A Mother’s Wings
by More.com Editors
There is a quote that resonates with me as I think about my mother, and one that I found written on a striking blue magnet years ago; “It is only when a butterfly emerges from her cocoon that she allows her true colors to blossom…”
I have been blessed with a mother who not only inspires me – but who challenges me daily, to become a better daughter, sister, friend, lover and leader.
My mother grew up on a Midwest farm in the mid-1950’s with seven siblings, living a primitive lifestyle of hand-me-downs and shared bedrooms; learning the importance of prayer, sweat-equity and leaving nothing to waste. She worked hard, and had big dreams of becoming a fashion designer once she left the farm and her small Iowa town upon high school graduation.
Her post-graduate years took her to Des Moines, Iowa, where she began working for a large insurance firm and explored her new social life in a “big” city. It was through a series of coed softball games that she met the love of her life, future husband, and father of her children. Their summer days of dating turned into talks of marriage, and in April of 1976, they joined hands in a small Catholic church to exchange vows.
My father was also in the insurance industry at the time, but following news that his father had died suddenly of a heart attack, my parents made the decision to move back to Nebraska to take on our family construction company. Although my mother knew that this business venture was a risk (the company was clearly failing), she supported my father with his decision and began managing the company alongside him. They were the perfect pair – in partnership, and in love.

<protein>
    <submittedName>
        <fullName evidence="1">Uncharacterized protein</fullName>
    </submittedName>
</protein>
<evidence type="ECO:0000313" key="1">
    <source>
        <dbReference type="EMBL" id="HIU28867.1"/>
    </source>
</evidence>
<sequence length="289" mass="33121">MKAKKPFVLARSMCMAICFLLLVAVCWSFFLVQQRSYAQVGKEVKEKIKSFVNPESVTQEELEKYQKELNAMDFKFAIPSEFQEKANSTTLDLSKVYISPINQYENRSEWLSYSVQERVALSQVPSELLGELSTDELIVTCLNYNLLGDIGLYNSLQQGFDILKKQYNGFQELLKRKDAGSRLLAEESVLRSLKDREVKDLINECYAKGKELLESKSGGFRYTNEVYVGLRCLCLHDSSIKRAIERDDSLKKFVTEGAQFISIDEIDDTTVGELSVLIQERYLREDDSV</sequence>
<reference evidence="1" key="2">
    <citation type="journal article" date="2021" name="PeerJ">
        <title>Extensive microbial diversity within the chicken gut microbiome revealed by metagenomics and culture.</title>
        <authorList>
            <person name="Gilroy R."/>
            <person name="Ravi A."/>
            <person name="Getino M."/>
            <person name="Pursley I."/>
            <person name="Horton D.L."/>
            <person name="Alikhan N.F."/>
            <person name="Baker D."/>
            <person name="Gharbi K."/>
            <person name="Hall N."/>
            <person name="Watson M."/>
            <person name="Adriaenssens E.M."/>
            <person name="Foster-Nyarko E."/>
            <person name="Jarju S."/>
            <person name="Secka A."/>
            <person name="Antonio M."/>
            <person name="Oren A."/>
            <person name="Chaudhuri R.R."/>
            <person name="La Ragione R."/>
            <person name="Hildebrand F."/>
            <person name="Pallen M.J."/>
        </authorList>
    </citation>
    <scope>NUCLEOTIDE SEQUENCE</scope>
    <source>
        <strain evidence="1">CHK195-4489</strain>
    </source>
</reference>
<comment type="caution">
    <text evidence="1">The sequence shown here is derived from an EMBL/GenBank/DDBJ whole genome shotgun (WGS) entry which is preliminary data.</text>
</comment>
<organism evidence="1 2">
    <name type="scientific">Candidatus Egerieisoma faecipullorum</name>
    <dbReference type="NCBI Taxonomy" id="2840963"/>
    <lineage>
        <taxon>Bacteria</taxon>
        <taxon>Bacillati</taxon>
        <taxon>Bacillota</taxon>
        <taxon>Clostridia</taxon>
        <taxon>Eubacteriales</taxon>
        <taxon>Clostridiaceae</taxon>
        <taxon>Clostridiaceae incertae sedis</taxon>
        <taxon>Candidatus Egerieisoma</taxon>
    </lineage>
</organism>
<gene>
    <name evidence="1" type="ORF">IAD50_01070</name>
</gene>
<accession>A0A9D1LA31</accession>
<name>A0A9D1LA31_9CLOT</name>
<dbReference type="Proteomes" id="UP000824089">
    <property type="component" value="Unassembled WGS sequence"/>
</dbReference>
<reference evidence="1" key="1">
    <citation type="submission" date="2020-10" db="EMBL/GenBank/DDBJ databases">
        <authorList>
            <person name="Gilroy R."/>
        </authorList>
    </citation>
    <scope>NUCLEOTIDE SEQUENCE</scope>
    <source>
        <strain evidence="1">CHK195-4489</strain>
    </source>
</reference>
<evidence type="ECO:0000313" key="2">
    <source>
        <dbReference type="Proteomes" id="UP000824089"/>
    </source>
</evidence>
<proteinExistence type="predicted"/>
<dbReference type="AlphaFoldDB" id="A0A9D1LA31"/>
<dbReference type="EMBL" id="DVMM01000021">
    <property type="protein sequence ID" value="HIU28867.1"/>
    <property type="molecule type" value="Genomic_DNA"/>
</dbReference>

Ultimately, the next several years led to a large degree of change for my parents. I was born in the early 1980’s, nearly during the same time that our family business was forced to make a decision – either sell, or file for bankruptcy. I cannot imagine how my mother was feeling. As our family was growing – and more mouths were at the table to feed, our family bank account was dwindling. My sister was born in the months leading up to the sale and dividing of assets of our family company, at which point my family traveled East toward Iowa for my father’s new job – and the insurance capital of the world.
Growing up, I never felt deprived. Never felt as though I missed out on anything. I thought that clipping coupons was a fun arts and crafts activity, and still recall the day that I asked my mother if we “bought” my sister with coupons.
After moving once again in our early years (for another career upgrade for my father), we landed upon a small town in Northwest Iowa – a hidden gem amongst the rural pins on our Midwest Iowa map. Moving allowed our family a fresh start, and my parents wanted their daughters to have access to experience multiple activities – without judgement, politics, here-say – or a tight private school tuition.
Although the move was difficult for all of us, I can now laugh when I recall a small argument that my parents were having about the size of our new rural metropolis. My mother quipped about how we had to “drive nearly an hour to reach a shopping mall…” Beyond this catastrophic realization, my mother again was my father’s greatest champion, and knew that with each move, and each challenge, our family was becoming more stable.